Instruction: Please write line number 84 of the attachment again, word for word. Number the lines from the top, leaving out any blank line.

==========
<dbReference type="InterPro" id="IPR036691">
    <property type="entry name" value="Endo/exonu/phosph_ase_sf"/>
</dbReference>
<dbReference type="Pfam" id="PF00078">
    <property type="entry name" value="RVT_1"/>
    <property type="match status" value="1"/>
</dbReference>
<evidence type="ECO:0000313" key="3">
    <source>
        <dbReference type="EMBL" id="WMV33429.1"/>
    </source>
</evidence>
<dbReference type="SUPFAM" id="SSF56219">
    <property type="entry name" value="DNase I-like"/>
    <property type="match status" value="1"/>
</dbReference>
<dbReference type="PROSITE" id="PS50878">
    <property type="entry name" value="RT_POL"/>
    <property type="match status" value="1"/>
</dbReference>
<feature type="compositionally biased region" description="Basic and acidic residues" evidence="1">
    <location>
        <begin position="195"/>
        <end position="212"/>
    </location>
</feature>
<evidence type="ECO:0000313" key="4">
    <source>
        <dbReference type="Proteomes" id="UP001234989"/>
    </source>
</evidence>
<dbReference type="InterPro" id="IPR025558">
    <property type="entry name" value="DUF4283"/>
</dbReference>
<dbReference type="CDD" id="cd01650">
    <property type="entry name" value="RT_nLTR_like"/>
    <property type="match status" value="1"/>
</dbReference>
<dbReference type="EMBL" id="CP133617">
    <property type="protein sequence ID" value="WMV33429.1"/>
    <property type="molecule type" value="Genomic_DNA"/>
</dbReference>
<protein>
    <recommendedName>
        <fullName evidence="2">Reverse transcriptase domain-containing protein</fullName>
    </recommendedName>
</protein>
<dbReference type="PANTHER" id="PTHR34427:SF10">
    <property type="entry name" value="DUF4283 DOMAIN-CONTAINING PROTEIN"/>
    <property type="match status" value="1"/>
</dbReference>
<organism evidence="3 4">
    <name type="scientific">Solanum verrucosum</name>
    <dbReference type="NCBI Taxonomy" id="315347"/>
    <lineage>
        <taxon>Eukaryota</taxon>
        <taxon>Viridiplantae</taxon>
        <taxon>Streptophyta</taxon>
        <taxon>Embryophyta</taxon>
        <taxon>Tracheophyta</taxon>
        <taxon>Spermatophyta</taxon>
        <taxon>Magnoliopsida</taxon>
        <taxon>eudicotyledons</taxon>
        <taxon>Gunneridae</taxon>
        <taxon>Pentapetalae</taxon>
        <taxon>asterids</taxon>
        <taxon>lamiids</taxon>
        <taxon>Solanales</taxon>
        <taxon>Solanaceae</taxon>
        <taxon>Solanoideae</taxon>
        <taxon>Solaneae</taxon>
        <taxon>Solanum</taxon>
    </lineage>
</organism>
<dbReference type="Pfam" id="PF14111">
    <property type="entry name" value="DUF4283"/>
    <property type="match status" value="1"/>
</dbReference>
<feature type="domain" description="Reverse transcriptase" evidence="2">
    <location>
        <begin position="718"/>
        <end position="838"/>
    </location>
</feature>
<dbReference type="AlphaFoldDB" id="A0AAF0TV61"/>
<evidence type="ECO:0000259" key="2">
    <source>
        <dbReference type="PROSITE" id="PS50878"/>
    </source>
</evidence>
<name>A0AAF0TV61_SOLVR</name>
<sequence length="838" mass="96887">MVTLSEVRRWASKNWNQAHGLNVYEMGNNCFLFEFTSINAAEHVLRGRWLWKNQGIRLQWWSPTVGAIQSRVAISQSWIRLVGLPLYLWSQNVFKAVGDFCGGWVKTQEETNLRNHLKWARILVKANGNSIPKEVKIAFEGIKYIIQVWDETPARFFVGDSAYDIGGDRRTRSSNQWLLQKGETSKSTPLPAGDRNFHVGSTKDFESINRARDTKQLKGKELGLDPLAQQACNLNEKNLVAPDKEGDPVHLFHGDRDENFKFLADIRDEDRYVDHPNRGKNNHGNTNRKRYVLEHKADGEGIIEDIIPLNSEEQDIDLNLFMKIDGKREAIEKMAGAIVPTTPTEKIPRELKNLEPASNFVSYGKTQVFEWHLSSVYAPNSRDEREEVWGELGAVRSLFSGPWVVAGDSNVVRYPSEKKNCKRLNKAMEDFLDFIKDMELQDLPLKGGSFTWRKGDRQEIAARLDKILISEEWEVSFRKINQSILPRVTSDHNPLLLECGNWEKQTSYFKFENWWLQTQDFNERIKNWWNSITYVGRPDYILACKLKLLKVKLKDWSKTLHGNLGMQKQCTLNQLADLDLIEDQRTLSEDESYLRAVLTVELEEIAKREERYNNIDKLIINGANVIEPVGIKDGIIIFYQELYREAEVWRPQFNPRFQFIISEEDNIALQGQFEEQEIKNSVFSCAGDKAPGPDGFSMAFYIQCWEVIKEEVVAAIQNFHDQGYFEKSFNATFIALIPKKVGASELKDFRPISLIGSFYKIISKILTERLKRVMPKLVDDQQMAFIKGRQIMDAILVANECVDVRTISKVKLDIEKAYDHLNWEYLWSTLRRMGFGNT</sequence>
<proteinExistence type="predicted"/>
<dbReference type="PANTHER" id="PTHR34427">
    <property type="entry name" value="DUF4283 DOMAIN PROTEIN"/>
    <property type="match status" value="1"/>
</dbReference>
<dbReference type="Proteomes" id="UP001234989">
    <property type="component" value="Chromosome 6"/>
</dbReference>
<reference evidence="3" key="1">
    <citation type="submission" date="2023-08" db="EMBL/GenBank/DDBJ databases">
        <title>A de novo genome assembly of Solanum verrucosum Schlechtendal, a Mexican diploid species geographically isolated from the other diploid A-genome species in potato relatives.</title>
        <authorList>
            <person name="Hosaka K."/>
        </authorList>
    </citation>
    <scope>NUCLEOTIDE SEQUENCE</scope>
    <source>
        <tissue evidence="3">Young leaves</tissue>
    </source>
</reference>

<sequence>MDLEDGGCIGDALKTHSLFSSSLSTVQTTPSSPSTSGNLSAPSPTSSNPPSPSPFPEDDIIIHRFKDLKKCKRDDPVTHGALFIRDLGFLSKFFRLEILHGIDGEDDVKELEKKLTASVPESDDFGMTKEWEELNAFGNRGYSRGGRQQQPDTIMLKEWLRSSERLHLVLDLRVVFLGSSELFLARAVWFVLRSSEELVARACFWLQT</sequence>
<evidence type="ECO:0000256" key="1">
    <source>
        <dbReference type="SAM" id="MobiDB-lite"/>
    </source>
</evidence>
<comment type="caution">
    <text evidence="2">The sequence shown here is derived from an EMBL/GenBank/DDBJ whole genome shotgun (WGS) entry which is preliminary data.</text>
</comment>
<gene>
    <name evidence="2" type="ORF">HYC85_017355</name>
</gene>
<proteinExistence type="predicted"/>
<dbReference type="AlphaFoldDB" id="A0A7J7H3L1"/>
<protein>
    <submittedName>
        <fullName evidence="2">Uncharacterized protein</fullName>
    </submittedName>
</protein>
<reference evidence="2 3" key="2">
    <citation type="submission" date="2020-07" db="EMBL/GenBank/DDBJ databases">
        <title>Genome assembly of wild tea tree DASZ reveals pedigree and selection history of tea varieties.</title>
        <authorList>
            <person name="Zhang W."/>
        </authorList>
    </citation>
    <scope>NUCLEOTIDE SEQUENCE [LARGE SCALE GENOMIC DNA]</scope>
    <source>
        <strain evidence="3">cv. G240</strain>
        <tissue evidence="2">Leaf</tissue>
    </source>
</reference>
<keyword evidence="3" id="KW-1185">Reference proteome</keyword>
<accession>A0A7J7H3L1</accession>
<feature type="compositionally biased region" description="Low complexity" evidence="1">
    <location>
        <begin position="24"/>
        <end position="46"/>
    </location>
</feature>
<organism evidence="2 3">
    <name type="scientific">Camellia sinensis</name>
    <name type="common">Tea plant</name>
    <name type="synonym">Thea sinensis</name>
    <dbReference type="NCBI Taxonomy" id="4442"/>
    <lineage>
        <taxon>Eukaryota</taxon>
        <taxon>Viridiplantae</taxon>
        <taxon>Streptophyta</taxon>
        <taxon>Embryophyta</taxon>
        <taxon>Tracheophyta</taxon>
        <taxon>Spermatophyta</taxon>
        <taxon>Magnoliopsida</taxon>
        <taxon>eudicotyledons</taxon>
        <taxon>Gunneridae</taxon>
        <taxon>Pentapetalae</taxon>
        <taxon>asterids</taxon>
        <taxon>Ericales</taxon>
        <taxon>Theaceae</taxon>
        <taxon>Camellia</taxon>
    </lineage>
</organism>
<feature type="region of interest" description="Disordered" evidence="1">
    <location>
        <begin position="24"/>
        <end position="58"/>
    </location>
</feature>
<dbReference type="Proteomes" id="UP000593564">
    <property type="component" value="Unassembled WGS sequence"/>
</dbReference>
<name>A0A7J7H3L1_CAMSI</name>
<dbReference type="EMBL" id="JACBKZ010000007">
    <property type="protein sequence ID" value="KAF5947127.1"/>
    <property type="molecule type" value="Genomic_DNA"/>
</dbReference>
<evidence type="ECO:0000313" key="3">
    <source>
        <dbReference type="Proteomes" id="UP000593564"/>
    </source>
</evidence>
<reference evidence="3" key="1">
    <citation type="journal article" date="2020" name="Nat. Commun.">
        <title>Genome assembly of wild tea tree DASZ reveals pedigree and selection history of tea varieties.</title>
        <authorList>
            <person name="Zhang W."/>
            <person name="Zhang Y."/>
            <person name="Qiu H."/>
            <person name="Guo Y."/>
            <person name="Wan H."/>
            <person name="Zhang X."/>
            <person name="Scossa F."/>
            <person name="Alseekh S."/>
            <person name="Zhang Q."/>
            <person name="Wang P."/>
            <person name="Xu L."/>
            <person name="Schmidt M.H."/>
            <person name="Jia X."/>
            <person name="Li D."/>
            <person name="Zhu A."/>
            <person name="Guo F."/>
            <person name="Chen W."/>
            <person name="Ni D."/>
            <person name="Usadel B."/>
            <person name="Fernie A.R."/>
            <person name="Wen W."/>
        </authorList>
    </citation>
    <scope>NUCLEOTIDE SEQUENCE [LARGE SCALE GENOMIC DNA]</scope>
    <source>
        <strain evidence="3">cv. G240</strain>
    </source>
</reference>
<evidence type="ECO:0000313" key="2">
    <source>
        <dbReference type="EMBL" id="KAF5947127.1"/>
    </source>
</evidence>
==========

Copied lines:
</feature>